Consider this a stock watch. And we all know how temperamental stocks can be.

The 10 best SEC quarterbacks coming out of spring practice is not a predictor of future success. It’s merely a snapshot of a specific moment in time — in this case spring practice — which is why the injured Chad Kelly isn’t on it despite being the obvious choice as the SEC’s best quarterback.

Several of the spring’s top 10 performers haven’t even won their respective starting job, and some might not. But they stood out this spring.

10. Shea Patterson, Ole Miss: Does any SEC team have a better transition plan in place than Ole Miss? It will go from two years of Kelly to two more years with Patterson, who finished the recruiting cycle ranked ahead of Jacob Eason as the nation’s best pro-style quarterback. Patterson took advantage of Kelly’s spring absence to learn and run the offense, impressing teammates and coaches along the way. There’s no sense in redshirting Patterson this year — he might not even be on campus four years, much less five — so Rebels fans likely will get to seem him in the second half of expected blowouts this season.

9. Jalen Hurts, Alabama: Auburn’s John Franklin III is the SEC’s fastest quarterback, but Hurts might eventually become the most dangerous dual-threat. Nobody on offense looked great in the A-Day Game, but Hurts was the most fun to watch. There’s probably a greater chance of the Coke bottle actually speaking than of Nick Saban starting a true freshman at quarterback, but on a day the Tide’s defense dominated, Hurts’ athleticism still stood out.

8. Drew Barker, Kentucky: Barker quickly took to Eddie Gran’s new offense and won the Wildcats’ starting job. He showed some bounce back, too, erasing a bad throw that was intercepted with a touchdown strike on his next series in the spring game. Kentucky needed Barker to take control of the offense — and the team — and he did this spring.

7. Brandon Harris, LSU: The Tigers emphasized the pass all spring but still won’t be mistaken for Ole Miss this fall. Harris drew praise from coaches for his command of the offense, an element he lacked as a young quarterback.

“We’re looking for a leader, a guy who can make good decisions, check it down to Leonard (Fournette), throw the ball to the tight end,” offensive coordinator Cam Cameron told “(Harris) completed seven or eight balls to the tight ends in a scrimmage a couple of weeks ago. It’s something we haven’t done well recently.”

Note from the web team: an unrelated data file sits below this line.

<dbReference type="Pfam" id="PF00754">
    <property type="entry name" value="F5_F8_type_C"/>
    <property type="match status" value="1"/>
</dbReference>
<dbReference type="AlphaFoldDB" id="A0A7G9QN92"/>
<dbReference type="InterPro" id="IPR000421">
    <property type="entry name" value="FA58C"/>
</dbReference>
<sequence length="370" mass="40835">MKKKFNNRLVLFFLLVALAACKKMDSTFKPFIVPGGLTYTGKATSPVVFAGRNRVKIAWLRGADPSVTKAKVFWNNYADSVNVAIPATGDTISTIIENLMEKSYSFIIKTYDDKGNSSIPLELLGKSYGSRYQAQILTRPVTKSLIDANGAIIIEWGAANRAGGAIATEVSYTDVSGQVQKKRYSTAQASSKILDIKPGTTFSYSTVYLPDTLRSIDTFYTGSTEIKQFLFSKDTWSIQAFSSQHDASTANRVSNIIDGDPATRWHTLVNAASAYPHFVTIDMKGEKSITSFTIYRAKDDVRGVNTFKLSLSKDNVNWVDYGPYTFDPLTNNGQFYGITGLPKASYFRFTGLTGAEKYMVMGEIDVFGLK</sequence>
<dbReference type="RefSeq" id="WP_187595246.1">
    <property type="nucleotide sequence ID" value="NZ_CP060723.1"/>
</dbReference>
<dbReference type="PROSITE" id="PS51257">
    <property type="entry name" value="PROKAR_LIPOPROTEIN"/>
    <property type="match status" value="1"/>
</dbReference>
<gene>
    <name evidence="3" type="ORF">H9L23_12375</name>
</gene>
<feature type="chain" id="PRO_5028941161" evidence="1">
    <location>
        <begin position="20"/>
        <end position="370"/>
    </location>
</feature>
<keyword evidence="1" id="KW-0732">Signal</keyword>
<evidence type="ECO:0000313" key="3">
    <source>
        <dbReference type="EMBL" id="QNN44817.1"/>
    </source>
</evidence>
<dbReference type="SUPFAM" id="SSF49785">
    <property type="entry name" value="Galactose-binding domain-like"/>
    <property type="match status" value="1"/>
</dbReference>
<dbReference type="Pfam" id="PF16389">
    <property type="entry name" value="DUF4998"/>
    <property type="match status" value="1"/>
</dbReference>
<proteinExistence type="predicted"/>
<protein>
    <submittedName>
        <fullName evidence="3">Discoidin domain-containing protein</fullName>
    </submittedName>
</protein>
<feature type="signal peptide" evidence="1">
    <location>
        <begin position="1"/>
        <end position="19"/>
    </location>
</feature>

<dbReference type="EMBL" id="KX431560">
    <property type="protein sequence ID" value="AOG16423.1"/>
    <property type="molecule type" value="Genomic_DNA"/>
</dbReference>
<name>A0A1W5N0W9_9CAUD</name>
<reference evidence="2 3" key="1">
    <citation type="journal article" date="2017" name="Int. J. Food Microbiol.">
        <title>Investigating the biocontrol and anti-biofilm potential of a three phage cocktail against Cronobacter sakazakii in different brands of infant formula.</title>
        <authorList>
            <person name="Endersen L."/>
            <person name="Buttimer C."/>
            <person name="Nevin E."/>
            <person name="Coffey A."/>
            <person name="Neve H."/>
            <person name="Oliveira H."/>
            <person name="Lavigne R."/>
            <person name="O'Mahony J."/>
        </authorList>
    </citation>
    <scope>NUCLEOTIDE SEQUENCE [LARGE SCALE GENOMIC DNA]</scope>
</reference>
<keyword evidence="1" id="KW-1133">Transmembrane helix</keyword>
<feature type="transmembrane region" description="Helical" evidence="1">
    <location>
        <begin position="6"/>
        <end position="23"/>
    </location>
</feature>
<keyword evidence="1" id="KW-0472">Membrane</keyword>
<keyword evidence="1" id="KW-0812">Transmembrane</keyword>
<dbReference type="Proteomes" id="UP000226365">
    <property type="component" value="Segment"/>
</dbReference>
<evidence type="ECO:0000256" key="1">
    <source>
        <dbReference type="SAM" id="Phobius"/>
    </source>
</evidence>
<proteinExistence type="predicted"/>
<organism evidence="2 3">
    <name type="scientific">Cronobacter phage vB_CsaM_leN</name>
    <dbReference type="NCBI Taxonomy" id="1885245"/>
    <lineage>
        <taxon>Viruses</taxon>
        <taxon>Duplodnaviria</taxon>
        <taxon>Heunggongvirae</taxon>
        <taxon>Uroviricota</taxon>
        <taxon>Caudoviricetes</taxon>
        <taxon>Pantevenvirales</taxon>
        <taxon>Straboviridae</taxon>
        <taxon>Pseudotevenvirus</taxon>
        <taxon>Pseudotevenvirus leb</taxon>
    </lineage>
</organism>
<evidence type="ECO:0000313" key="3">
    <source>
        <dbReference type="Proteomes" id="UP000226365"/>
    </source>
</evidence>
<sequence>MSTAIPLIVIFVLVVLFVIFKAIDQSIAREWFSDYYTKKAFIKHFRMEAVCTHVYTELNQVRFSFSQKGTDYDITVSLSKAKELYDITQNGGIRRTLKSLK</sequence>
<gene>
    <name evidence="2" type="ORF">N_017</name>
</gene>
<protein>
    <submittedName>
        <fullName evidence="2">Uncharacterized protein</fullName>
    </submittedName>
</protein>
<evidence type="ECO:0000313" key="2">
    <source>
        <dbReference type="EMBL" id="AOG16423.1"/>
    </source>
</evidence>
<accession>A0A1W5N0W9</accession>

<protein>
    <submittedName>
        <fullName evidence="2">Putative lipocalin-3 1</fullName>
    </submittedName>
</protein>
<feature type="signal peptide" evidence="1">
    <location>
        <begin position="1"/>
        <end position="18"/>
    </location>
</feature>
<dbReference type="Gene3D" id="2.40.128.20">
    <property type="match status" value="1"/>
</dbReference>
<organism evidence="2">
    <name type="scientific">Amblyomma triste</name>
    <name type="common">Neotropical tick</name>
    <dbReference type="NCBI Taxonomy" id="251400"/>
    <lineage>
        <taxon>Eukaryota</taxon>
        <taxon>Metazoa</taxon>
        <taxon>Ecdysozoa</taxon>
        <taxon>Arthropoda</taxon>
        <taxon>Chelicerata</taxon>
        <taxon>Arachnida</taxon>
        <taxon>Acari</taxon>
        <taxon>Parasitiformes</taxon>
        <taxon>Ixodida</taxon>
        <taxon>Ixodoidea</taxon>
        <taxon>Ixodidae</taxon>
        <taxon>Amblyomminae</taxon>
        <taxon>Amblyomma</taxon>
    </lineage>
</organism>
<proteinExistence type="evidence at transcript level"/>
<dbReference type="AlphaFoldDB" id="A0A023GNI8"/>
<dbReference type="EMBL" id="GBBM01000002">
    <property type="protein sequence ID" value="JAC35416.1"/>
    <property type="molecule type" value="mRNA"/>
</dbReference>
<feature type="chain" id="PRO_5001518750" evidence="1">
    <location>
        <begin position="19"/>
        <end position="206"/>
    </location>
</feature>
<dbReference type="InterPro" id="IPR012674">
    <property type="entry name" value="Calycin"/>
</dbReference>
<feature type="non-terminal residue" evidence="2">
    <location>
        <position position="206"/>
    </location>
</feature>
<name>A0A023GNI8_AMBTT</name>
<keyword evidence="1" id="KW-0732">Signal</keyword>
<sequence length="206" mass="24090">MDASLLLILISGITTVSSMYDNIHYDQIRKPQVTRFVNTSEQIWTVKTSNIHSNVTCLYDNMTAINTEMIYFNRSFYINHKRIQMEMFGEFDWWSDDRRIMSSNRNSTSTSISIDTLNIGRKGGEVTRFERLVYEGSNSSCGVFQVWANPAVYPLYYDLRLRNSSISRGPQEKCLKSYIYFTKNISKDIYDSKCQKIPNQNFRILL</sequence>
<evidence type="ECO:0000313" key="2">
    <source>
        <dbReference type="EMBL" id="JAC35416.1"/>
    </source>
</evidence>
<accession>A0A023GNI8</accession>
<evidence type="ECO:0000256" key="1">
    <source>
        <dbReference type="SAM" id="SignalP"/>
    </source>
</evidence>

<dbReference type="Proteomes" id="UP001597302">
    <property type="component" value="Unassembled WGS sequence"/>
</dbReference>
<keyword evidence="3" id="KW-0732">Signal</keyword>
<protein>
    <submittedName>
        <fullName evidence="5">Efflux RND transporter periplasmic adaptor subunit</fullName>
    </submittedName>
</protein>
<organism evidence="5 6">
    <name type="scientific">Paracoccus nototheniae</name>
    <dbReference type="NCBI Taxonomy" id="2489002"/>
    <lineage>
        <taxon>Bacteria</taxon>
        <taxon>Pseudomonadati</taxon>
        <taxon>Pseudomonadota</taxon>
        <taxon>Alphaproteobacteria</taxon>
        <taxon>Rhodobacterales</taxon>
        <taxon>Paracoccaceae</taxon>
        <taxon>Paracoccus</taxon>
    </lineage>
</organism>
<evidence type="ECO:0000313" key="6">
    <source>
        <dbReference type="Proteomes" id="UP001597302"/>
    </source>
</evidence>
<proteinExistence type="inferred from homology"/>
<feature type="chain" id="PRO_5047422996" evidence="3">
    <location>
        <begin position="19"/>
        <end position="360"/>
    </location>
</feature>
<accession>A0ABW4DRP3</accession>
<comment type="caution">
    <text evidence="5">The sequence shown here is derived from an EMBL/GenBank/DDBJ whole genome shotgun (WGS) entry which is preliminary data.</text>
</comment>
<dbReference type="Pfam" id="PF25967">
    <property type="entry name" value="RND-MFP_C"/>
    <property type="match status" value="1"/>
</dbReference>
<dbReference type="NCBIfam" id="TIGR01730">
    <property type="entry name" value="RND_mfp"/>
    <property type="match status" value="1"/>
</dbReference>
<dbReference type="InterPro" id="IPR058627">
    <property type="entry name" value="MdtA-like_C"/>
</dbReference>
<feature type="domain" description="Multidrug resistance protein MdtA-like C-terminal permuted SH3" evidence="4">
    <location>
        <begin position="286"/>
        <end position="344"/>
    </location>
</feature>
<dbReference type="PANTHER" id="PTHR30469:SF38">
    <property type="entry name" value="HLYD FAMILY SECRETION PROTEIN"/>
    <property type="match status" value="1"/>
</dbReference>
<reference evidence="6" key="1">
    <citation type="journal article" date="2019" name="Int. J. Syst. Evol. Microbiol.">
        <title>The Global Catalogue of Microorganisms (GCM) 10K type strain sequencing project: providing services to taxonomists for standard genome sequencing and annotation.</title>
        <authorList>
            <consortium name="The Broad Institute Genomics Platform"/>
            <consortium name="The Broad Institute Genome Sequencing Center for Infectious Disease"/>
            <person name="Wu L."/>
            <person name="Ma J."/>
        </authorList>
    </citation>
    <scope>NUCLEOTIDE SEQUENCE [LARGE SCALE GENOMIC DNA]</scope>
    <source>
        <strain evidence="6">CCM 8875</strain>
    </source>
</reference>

6. Brandon McIlwain, South Carolina: McIlwain scored points for his poise, which shouldn’t surprise anyone familiar with his background. He’s not the passer that Jacob Eason is — nobody outside of Shea Patterson might be — but he looked in total control of the offense. It’s difficult to “see” intangibles, but it was readily apparent how well the first-team offense reacted under McIlwain’s leadership. He hasn’t won the job, but he certainly looked the part.

5. Luke Del Rio, Florida: Florida completed passes and kicked field goals during its spring game. Del Rio hasn’t been named the starter, but it’s only a matter of time. He looked comfortable and smooth running the first-team offense.

4. Austin Allen, Arkansas: It’s never easy being the little brother, always trying to reach a bar set by the overachieving big brother. But before Austin Allen even had a chance to start matching what Brandon did, he had to win Arkansas’ job. He did, and Bret Bielema said it wasn’t close.

3. Joshua Dobbs, Tennessee: Dobbs got through the spring in one piece, which was the objective. He also got to work with new weapon Preston Williams, which should make the Vols’ deep game stronger.

2. Trevor Knight, Texas A&M: Knight needed a strong spring to win the starting job and he delivered. He’s an ideal fit for Noel Mazzone’s system — a combination of quick feet, quick delivery and experience to make the correct pre-snap read. A&M’s offense is predicated on multiple receivers running multiple routes. The goal is the QB choosing the simplest throw, and then letting the playmakers do the rest.

1. Jacob Eason, Georgia: Nobody had a better spring. Nobody had a better spring game. He’s a future star, if not necessarily an immediate one this fall.